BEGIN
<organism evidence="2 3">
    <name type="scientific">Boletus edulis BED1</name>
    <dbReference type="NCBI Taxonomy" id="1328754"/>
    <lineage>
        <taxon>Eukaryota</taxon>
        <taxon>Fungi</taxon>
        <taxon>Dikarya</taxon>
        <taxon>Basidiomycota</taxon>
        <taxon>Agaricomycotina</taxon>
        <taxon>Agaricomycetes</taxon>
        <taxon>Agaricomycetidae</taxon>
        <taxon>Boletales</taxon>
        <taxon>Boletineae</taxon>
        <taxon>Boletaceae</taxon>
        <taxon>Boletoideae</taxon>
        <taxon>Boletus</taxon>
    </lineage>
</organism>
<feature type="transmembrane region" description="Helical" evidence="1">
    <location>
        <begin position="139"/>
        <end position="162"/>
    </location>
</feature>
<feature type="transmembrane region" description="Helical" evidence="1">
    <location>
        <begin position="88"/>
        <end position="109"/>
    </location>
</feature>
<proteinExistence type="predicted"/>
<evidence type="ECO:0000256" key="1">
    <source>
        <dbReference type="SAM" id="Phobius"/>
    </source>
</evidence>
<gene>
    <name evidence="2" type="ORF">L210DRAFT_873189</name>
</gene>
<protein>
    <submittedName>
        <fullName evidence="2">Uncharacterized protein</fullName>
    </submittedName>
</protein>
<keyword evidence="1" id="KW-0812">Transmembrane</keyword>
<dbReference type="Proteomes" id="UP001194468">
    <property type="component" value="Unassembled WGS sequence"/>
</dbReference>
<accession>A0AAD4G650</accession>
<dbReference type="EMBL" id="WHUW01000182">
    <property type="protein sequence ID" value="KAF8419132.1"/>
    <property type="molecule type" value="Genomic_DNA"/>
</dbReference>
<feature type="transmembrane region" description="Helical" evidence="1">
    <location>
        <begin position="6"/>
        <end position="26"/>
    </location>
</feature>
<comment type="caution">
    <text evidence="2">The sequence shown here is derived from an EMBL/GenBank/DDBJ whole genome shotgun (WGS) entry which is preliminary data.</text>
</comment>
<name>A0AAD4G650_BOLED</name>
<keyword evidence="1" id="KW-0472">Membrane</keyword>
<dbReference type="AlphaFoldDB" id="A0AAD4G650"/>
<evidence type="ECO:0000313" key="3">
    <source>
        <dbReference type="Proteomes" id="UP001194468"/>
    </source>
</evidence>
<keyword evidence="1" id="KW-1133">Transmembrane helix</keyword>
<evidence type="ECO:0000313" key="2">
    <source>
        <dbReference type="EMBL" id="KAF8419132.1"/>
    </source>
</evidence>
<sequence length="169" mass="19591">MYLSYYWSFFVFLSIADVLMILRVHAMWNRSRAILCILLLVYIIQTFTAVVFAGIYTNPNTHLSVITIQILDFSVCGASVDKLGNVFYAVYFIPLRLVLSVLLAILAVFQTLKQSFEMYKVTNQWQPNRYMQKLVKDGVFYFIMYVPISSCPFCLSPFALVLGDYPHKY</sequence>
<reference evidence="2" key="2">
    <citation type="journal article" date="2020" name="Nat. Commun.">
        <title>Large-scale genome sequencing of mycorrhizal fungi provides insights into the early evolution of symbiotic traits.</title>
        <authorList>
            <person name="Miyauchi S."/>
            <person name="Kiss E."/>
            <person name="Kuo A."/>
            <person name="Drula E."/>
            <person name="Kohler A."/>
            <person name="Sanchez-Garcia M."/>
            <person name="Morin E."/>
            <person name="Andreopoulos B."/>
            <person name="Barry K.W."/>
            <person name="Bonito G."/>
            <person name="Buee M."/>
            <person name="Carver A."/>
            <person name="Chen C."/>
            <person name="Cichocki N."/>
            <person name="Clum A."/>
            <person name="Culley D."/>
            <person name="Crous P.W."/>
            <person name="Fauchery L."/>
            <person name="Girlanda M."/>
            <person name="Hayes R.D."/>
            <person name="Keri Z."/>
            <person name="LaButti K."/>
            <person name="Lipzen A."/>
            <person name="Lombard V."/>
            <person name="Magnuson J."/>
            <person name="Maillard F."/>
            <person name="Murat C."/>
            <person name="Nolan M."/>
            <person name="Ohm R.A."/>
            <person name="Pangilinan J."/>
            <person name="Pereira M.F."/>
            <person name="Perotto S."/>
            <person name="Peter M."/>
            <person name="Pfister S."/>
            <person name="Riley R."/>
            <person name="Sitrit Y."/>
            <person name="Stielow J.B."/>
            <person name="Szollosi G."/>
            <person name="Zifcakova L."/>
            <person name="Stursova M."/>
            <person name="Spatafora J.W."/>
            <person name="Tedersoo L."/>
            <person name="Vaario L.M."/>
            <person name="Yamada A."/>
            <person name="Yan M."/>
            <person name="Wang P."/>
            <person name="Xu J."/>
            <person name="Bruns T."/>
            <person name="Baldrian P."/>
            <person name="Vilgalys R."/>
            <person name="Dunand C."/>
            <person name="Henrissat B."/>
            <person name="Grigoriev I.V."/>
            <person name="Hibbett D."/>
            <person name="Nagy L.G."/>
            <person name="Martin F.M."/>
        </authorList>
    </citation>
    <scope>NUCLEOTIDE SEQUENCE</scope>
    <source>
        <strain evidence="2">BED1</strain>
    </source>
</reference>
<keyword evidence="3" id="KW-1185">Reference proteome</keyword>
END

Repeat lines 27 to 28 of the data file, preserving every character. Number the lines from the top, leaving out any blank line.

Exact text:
        <begin position="88"/>
        <end position="109"/>